Tuesday, August 28, 2007 by Jethro Jones
Yesterday in class, one student was presenting what she had written, and another student (we'll call her Michelle) in class turned to the girl who was sitting behind her (the same girl she had been talking to all day!) and rolled her eyes, and mouthed "Really?" while the other girl was in the middle of talking. I stopped the girl presenting, and told Michelle that what she was doing was inappropriate. Then she argued with me, and I said that she needed to say sorry. Michelle reluctantly agreed, but maintained that she did not roll her eyes. It was not a good experience. After class, I told her that what she was doing signals to the person in the front of the room that Michelle does not like her. Michelle claimed that she does like the presenter and that she doesn't want to be rude. It ended better than I thought. This was a strategy I learned from Leigh. Don't argue, wait until after class to discuss it further, explain that the behavior puts people on different levels and then find a way to make sure that the person leaves knowing that you love them, but don't like the behavior, and then make sure that they understand that.
Today, Michelle was talking to this same girl again during a team meeting in our pod before she was in my class. The teacher she has before me jumped on her and embarrassed her in front of all the other students. I had her next and we went to the auditorium for a small presentation. I sat behind Michelle and her friend to make sure they didn't talk, and then when the assembly was over, I made my move. Our school has RATTLE cards. There are rules associated with each of those letters. The cards are given to students who are caught doing something good associated with those positively worded rules. The students can collect them, save them, then buy things in the student store with them, and then there are drawings for the whole school for cool things like digital cameras, gift certificates, and more. Anyway, the students want these. So, when the assembly was over, I leaned up and whispered to the girls, while handing them two rattle cards each, "Thank you so much for showing that you are mature and can sit through this presentation without talking to each other. I was going to move you so you didn't sit by each other, but I am glad that I decided to give you another chance. Thank you again for showing your wonderful sense of character." (The E stands for Exhibits Character.) The girls smiled and said thanks and were visibly touched that I did that. The next area we went to they didn't talk again, so I gave them each another RATTLE card, and for the rest of the day, they did not talk when they should not have.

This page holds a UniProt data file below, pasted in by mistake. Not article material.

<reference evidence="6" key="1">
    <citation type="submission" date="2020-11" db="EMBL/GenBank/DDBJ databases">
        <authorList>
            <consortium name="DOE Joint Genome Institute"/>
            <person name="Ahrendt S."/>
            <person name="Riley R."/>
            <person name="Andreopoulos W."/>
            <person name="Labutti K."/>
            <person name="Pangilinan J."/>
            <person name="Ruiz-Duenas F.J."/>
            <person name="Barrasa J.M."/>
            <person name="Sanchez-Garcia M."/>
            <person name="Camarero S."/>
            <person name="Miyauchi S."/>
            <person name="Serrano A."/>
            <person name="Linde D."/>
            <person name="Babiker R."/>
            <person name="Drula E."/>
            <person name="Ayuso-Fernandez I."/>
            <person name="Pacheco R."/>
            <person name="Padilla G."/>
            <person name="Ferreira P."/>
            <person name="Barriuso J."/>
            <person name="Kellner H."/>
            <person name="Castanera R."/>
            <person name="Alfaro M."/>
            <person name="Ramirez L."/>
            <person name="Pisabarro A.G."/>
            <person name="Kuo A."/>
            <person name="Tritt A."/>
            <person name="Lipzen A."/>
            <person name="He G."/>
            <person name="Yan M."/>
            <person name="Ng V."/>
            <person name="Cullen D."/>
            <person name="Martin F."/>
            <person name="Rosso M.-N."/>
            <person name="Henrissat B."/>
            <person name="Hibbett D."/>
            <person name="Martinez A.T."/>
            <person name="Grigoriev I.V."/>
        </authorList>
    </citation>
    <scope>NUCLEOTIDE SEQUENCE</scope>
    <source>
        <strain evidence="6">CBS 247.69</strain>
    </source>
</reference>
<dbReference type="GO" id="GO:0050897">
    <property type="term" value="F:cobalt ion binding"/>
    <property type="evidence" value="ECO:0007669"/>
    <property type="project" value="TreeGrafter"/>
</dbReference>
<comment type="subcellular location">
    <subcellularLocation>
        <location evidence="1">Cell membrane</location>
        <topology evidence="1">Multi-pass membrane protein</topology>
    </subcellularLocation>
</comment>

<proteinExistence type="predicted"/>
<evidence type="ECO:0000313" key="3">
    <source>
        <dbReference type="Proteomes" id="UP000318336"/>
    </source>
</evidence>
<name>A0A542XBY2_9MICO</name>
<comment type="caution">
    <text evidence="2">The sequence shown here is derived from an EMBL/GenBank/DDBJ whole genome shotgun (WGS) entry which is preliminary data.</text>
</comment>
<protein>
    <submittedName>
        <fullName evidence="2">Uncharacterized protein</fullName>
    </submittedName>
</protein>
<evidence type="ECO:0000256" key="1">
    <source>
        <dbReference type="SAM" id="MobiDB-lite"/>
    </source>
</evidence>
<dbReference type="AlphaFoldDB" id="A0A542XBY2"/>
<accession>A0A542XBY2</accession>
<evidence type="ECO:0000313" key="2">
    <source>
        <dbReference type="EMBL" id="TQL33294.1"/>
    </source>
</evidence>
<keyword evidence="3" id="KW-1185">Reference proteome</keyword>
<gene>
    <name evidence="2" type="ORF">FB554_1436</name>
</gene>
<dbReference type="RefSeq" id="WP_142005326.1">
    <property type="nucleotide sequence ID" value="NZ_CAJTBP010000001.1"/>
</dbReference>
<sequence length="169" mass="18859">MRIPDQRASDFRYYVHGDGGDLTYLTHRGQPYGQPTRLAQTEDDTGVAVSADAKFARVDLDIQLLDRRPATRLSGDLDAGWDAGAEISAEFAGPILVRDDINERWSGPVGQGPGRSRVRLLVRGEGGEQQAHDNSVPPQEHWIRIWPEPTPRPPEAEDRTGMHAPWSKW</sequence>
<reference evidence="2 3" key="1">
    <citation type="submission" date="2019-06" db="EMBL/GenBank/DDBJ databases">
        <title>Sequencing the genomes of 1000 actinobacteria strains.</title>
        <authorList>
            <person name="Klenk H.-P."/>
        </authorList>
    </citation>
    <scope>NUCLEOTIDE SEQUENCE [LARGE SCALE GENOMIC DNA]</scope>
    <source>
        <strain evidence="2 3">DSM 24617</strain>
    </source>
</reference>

This new style of discipline is much better because I am accenting their positive behaviors and helping them learn how to behave correctly. I don't think that yelling at them as I did in the past was as effective as quickly. Last year, they were always trying to save face, and I was backing them into a corner. I am very pleased so far.